- Adjust the pressure on your presser foot. Heavier fabrics need less pressure then light weight fabric, so it helps it slide easily under your foot when sewing.
- Use a size 100/16 or 110/18 Jeans needle. Since canvas is a heavy fabric, it’s important to use the appropriate size for needles, to avoid breaking them. Trust me, they will snap right away and you may even get injured! Improper use of correct needles will also end up in thread breaking or broken stitches.
- Use heavy duty thread (i.e. jeans or upholstery thread). Heavy-duty thread made from polyester, cotton-wrapped polyester or cotton are best for canvas. Wool and upholstery thread are also very strong threads but while they might be perfect on a heavy duty machine, these thicker threads may not work well in the bobbin of a home sewing machine. If you still want to use these threads, see the tips below.
- Adjustments to the bobbin tension settings or a different bobbin casing may be necessary. On the canvas bag project I found adjusting bobbin tension to lower worked well on my machine.
- Adjust the upper tension.
- You may need to clean your machine regularly while working on a project using canvas, as heavy duty thread tends to leave a lot of lint behind.
- A longer stitch length (3 to 3.5) works best with heavy duty or thick fabrics. It makes a nice looking stitch and makes sewing through multiple layers easier.
- Use clips and tape instead of pins. Multiple layers of thicker fabrics are difficult to pin, especially if you use stiff interfacing as I did with the rounded top tote.
- If you use heavy duty canvas and stiff interfacing like the one I used for the rounded top bag is best to apply interfacing up to the seam allowance so when you’re sewing, your needle only has to go through 2 layers of canvas (something I’ve learnt after I finished the project; it would’ve made my life so much easier!)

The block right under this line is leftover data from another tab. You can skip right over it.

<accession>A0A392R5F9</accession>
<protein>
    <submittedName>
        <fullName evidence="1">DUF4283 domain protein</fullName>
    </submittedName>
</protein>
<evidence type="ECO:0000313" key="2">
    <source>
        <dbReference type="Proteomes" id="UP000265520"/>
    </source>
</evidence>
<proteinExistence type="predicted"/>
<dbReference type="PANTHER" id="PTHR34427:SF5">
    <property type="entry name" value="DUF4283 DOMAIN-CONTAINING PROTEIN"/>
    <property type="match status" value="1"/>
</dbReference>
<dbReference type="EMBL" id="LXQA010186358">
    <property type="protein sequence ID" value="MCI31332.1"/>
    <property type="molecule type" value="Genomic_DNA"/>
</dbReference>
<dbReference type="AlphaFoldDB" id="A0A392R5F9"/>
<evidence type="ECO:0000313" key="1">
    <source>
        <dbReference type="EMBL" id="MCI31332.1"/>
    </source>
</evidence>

Sewing With Canvas:
- Sew slowly over bulky areas (sometimes you may even need to turn the wheel by hand). Sew at a slow and constant speed to keep your seams straight and to avoid snapping your thread.
- If you need to back stitch, do it very slowly (your machine might not like back stitching on canvas at all. In this case, do a reinforcing stitch instead of back stitching; this means sewing a second stitch over the initial stitch)
- To iron finished canvas projects, spritz the area with water and let it soak in a few seconds. Then set your iron to the highest setting and press firmly over the wrinkles, making sure to move the iron often to prevent scorching the fabric.
- Store unused canvas fabric rolled rather than folded, to prevent creases which are quite difficult to remove.
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Hi, I'm Petro, author and founder of Easy Peasy Creative Ideas. Sewist, crafter, avid DIY-er, foodie, photographer, homemaker and mommy to one. I'm an expert at coming up with quick, clever sewing tips, recycling crafts and simple, easy recipes! You can find my ideas featured in reputable publications such as Country Living, Good House Keeping, Yahoo News, WikiHow, Shutterfly, Parade, Brit & Co and more. Thanks for stopping by and hope you'll stay for a while, get to know me better and come back another time. Stick around for real fun projects!
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